From two sources, both reflecting earlier *-ōjaną:
- From Proto-Indo-European *-eh₂yé-, an innovated compound suffix from *-eh₂ (eh₂-stem noun suffix) + *-yé- (denominative suffix). These were originally formed as denominative verbs from ō-stem nouns. When attached to thematic (a-stem) nouns, the thematic vowel was also retained, but the resulting compound suffix *-eyé- became part of the first weak class instead.
- From Proto-Indo-European *-(e)h₂yé-, an innovated compound suffix from *-(e)h₂- (factitive verb suffix) which was originally athematic, but later extended with the thematic present suffix *-yé-.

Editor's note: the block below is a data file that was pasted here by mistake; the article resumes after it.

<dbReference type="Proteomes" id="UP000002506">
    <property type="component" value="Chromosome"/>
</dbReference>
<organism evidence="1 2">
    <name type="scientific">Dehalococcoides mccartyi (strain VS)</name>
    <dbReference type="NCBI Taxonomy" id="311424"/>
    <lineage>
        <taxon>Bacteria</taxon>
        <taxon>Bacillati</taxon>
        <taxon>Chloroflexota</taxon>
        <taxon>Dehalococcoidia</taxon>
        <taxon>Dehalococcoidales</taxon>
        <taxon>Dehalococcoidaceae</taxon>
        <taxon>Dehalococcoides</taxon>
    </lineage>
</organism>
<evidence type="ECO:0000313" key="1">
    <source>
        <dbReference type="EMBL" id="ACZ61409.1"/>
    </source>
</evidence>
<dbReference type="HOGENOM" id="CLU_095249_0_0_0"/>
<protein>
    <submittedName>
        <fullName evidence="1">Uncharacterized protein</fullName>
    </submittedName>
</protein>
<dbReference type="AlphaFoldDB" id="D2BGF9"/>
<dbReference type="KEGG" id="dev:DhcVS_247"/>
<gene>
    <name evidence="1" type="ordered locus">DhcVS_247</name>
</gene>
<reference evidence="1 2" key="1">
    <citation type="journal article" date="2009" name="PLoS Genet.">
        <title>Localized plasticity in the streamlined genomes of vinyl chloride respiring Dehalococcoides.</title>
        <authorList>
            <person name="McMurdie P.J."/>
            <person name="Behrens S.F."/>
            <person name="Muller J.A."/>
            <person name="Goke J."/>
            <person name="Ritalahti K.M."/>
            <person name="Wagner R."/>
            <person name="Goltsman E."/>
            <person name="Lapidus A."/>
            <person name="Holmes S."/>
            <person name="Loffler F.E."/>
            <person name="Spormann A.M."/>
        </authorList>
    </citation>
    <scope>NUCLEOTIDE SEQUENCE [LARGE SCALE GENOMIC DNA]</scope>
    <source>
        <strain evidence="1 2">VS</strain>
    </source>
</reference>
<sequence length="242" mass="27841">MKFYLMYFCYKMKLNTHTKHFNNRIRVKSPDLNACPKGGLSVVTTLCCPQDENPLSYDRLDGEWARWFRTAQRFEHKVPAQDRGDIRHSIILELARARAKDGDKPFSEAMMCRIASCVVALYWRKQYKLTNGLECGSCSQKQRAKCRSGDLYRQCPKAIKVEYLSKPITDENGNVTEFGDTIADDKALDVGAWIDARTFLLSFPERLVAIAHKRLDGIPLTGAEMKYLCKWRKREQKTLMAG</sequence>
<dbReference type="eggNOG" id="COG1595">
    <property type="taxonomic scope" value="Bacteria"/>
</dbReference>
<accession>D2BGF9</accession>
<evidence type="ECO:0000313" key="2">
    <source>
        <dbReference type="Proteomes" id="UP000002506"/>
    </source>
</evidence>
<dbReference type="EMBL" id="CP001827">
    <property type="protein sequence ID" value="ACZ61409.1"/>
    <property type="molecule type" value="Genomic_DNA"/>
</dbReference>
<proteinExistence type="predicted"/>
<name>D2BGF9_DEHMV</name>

Cognates include Latin -āre (first conjugation), Ancient Greek -άω (-áō) contracted verbs, Sanskrit presents in [script?] (-ā́yati)[Devanagari?].
|active voice||passive voice|
This class eventually became the dominant and most productive verb class in all daughter languages. In northern West Germanic, the suffix was reanalysed and extended to -ōjaną based on the first and third class of weak verbs.
- Old English: -ian
- Old Frisian: -ia
- Old Saxon: -on, -oian
- Old Dutch: -on
- Old High German: -on
- German: -en (merged with all other verbs)
- Old Norse: -a
- Gothic: -𐍉𐌽 (-on)